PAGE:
We had a chance meeting at The Lion’s Tap restaurant when my wife and I stopped in on the way back home from Mankato. Tom was just finishing his dinner at the bar, but stayed on to chat with us, spending the entirety of our dinner entertaining my wife, whom he had just met, with stories of his family and old workmates. Who does that in this fast-paced, “got-to-be-somewhere” world we live in?
This past year, members from the old Timberwolves crew started a weekly zoom call during the pandemic, and when I joined on, I was a little apprehensive, again, now being 20 years gone from Target Center (my wife said she could hear it in my voice). But this group was welcoming and warm, and I soon fell in with the retellings of all the old stories. One week I tuned in to see Hanny, who appeared just as surprised and happy at seeing me as I was him.
Tom was like an esteemed Wolves alum emeritus on the call, with his comforting mellifluous tone, easy laugh and slightly devilish grin. He moved quickly between telling old tales to riffing on his unique humor of puns and voices. He was the centerpiece of the call.
He talked about his sextuple heart bypass surgery of a year-and-a-half ago yet looked every bit as good as any other time I saw him. He, of course, stayed on after the zoom call ended to find out how I was doing. That was Hanny.
The last time I saw him on the call was right after the public announcement he would be receiving Upper Midwest Emmys Silver Circle Honors. He humbly talked about what it meant to him, and we all were excited for him to be receiving it. We are now heartened to know he received the honors in person, albeit from a distance due to the pandemic, before his passing.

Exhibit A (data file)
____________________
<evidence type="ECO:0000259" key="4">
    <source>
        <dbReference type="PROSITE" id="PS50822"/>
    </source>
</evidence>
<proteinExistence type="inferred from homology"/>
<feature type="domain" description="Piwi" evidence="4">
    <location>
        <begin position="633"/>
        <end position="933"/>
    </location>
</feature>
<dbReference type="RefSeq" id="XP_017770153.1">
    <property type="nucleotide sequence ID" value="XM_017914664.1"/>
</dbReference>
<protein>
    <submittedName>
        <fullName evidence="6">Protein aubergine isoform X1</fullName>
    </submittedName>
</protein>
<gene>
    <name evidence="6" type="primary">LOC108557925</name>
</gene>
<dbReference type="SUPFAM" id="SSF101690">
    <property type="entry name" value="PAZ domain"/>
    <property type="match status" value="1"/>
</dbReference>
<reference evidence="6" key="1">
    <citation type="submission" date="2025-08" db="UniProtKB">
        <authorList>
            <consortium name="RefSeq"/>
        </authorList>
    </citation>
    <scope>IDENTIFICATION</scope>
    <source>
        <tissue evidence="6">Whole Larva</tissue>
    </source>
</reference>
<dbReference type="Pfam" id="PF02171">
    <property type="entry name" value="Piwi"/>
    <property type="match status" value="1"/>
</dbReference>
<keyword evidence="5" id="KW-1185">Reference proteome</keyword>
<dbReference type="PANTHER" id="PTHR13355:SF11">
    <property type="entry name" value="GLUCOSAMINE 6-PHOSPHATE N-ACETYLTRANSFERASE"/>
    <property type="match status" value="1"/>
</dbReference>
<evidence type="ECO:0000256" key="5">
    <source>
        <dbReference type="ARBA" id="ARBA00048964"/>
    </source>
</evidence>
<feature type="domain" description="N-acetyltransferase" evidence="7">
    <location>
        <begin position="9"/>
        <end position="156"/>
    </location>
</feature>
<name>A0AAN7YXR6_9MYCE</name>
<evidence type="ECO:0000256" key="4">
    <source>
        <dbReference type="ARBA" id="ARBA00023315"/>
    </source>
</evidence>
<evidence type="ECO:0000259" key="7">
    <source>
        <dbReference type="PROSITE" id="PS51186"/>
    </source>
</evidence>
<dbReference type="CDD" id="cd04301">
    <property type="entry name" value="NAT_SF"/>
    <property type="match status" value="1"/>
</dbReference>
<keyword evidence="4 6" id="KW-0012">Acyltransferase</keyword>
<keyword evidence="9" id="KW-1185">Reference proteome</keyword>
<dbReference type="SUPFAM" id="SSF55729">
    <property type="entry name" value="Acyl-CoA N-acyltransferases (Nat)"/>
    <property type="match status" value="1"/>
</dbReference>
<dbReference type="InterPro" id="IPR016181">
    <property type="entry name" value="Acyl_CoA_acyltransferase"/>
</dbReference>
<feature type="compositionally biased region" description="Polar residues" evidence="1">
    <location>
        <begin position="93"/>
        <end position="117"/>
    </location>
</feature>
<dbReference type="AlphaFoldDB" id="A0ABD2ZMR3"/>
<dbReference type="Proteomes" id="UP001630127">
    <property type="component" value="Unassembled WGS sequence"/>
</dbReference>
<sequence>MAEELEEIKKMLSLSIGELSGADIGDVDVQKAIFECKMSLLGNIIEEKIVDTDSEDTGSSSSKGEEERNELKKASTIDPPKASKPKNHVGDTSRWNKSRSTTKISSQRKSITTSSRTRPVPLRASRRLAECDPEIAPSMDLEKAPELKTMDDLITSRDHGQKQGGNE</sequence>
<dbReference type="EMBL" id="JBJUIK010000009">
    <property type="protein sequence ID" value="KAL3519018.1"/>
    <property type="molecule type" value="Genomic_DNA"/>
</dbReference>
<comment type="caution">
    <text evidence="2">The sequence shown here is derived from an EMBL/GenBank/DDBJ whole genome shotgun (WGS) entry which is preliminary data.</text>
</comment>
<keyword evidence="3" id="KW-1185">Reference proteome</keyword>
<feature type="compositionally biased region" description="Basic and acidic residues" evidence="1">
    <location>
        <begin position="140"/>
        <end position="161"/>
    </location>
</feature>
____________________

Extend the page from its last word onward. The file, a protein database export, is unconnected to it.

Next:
The evening after Tom’s passing, we held a special zoom call, and it was the most widely-attended of any I had been on. The stories were told, and the tears flowed, and subsequent emails showed how much he meant to us and featured a familiar refrain of amazement at how many people Tom touched in his life.
If this tribute to Tom Hanneman comes off as a piece about my connection to him in some misdirected attempt at self-aggrandizement, I’d like to assure my readers it is not intentional. It is just to demonstrate how everyone who met Tom and had a relationship with Hanny was treated by him. We recently lost another sports icon in Sid Hartman, and his list of colleagues and “close personal friends” is very long after 100 years on earth—and while I also worked alongside Sid, I never entered the CPF sphere. But with Hanny, I am so happy and feel very fortunate to know that we were friends.
My thoughts and prayers go out to Tom’s wife Nancy and their children and grandchildren. I can only imagine their heartbreak—particularly at this time of year. I hope it fills their hearts to hear from others (many they have likely never met) what a great man their husband, father and grandfather was. I am sure he is looking down from heaven, with an arm around Peter at the gate (who he already knows well) and is smiling that great smile in pride and love for you all.